52. Archibald & Ida Silverman (1880-1967)

    Inducted in 1971

    Archibald Silverman, 1880-1967, was a Providence jewelry manufacturer, and civic leader for many years.&His wife, Ida Silverman was a crusader for the establishment of the State of Israel and played important role in fund-raising for Rhode Island hospitals. The Silvermans aided in building nearly one hundred synagogues throughout the world. Read more >

  53. Rev. Anna Garlin Spencer (1851-1931)

    Inducted in 2007

    Anna Garlin Spencer (1851-1931) was born in Attleboro, Massachusetts but spent her formative years in Providence. Her embrace of progressive causes and her quest for social justice can be traced to her abolitionist mother and an aunt who worked with the homeless.
     
    Anna began to write for the Providence Journal at age 19 and worked at the newspaper for eight years. She also became a Providence public school teacher from 1869 to 1871. Read more >
  54. Bishop William Stang (1854-1907)

    Inducted in 2009

    William Stang (1854-1907) was born in Langenbucken, Germany, studied for the Catholic priesthood at Louvain in Belgium, and was ordained in June 1878. Little else is known of his early life.
     
    Irish-born bishop Thomas F. Hendricken (whose surname indicates his German ancestor) sought a German-speaking priest for the small but growing German community in the Diocese of Providence. Read more >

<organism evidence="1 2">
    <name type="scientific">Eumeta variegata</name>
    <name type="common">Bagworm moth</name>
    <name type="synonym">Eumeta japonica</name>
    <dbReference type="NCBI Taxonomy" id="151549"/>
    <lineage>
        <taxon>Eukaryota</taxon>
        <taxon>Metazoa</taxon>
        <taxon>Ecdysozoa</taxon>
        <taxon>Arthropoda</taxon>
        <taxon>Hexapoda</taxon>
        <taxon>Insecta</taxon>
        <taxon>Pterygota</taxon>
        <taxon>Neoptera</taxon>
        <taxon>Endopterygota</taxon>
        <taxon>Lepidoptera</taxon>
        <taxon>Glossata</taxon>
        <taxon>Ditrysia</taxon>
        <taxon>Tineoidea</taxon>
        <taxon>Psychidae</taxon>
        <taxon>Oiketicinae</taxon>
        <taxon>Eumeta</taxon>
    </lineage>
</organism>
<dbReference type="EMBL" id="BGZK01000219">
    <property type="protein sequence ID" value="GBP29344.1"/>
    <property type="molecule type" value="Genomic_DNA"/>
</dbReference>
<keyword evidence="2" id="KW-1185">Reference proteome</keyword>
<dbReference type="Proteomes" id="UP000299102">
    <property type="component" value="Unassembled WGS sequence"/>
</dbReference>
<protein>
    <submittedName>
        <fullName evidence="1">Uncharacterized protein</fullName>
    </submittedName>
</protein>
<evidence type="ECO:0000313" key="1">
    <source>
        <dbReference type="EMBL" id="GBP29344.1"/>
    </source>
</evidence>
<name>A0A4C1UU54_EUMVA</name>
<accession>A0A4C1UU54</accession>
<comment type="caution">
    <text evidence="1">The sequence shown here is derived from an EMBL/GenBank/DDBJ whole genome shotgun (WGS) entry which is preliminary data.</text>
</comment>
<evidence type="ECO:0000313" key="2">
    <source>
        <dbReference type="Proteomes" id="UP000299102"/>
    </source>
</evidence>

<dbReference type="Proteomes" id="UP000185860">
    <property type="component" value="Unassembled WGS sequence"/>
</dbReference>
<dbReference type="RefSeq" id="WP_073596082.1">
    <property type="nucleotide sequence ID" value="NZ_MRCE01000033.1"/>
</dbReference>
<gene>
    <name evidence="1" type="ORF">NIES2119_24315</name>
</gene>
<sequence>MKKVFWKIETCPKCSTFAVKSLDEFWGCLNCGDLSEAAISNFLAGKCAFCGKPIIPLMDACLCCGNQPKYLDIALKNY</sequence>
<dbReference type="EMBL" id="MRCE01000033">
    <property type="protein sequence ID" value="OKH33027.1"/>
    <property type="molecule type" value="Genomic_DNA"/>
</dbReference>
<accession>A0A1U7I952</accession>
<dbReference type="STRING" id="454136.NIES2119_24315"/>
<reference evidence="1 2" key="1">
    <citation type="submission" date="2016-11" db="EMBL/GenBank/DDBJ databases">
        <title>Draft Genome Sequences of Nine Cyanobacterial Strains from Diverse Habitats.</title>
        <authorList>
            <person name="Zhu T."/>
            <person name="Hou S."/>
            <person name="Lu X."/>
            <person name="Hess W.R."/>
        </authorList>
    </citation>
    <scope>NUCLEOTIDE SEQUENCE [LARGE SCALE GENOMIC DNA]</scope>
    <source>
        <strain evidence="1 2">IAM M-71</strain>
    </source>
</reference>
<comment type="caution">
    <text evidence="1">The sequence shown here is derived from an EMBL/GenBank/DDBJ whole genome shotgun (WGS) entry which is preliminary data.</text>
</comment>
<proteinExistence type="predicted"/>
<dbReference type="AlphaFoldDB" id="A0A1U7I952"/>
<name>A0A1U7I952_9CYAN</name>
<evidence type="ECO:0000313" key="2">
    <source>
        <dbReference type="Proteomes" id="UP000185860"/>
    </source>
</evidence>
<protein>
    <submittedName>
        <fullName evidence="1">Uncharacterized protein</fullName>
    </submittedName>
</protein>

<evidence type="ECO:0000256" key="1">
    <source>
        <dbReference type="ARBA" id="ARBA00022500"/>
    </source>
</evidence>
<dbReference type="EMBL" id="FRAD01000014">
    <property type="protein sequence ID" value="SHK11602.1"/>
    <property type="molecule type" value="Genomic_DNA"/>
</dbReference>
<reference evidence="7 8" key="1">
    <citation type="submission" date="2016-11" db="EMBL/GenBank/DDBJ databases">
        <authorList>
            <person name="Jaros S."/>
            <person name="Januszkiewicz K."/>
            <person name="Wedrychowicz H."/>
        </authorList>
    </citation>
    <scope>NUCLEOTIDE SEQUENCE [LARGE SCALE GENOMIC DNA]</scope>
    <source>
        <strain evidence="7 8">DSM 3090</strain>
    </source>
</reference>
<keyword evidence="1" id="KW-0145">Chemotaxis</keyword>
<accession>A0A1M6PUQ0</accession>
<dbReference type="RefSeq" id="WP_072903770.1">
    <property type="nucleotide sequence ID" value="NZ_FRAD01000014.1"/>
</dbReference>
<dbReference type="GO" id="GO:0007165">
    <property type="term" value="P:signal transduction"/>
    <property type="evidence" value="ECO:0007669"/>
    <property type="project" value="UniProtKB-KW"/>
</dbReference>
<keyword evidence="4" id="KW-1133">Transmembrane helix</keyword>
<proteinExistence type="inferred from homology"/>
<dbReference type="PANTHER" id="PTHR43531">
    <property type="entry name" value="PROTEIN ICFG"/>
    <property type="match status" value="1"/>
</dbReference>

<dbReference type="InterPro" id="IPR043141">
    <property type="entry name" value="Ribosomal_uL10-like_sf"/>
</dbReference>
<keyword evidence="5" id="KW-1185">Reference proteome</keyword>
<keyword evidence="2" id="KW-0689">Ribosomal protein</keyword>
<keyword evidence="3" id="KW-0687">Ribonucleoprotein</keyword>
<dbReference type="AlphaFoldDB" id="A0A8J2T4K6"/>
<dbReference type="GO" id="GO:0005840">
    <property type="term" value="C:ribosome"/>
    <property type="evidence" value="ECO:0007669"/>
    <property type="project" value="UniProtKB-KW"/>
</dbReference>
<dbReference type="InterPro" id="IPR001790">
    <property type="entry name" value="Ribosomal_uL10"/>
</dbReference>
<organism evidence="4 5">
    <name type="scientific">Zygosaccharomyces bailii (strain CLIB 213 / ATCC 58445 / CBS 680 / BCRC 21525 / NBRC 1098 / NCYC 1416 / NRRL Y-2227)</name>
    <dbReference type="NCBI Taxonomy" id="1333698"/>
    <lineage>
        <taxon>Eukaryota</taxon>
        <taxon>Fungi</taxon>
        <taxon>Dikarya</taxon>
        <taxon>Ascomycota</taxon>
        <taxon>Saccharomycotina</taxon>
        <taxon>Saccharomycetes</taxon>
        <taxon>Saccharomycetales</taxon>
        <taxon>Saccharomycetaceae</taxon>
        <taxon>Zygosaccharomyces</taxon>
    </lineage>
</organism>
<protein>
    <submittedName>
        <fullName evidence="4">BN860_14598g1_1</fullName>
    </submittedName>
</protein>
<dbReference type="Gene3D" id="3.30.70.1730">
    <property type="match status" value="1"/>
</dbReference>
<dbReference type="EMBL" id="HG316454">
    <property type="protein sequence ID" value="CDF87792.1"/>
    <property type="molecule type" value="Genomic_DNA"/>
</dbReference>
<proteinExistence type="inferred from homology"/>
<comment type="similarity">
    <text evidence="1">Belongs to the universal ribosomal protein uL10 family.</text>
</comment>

55. Rev. Ezra Stiles

    Rev. Ezra Stiles (1727-1795)

    Inducted in 1998

    Reverend Ezra Stiles, 1727-1795, of Newport was a Congregational clergyman, scholar, diarist, author, civic leader and president of Yale University from 1778-1795. Stiles was one of the foremost intellectuals of colonial Rhode Island. During his tenure in Newport (1755-1776), he served as librarian of Redwood Library, pastor of the Second Congregational Church, and a spokesman for the patriot cause prior to the American Revolution. His fifteen-volume diary and six volumes of notes on his "itineraries" are a major source for late 18th century American history. Read more >

  56. Reverend Mahlon Van Horne (1840-1910)

    Inducted in 2005

    Reverend Mahlon Van Horne (1840-1910) had a career that ranged from minister of the Gospel at the black Union Congregational Church at Newport to minister of diplomacy as United States Consul to St. Thomas in the West Indies.  He was at heart always a teacher.